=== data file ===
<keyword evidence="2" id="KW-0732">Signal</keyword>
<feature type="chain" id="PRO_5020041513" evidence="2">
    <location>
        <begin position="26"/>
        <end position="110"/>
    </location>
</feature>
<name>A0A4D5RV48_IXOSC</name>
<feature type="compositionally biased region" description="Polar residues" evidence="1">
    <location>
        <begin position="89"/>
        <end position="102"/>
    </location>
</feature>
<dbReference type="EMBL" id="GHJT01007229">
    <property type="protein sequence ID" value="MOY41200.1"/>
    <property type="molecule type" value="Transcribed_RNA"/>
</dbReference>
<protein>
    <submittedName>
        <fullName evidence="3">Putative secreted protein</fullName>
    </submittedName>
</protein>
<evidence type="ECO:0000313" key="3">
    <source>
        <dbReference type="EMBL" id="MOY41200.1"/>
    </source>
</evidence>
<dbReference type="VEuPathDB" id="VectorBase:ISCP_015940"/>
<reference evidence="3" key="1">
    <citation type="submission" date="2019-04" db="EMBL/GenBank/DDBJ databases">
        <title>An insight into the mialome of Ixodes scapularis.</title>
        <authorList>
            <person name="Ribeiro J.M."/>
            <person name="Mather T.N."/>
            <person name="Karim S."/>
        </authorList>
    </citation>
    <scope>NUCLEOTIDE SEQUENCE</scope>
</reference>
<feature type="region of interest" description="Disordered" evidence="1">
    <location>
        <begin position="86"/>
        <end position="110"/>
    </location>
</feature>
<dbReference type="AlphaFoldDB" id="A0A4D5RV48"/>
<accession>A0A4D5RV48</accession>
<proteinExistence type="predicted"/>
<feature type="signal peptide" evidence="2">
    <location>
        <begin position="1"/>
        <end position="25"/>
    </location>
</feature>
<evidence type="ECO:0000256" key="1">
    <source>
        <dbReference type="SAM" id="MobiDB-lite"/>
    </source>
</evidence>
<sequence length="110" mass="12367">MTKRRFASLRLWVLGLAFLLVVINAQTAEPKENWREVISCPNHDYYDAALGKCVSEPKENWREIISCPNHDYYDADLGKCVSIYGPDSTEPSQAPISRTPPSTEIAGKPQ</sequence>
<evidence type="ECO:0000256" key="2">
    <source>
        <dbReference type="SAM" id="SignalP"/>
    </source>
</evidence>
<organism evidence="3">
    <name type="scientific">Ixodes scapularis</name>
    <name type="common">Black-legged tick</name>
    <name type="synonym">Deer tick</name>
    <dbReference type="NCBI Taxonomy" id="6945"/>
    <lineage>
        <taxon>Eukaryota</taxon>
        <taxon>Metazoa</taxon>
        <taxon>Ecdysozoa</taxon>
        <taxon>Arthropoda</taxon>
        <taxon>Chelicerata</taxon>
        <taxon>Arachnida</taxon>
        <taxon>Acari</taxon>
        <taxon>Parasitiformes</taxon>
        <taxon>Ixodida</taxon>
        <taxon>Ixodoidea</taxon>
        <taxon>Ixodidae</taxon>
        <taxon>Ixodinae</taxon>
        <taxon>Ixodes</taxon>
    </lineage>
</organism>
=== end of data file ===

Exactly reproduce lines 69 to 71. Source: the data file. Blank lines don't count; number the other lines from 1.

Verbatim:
    <name type="common">Black-legged tick</name>
    <name type="synonym">Deer tick</name>
    <dbReference type="NCBI Taxonomy" id="6945"/>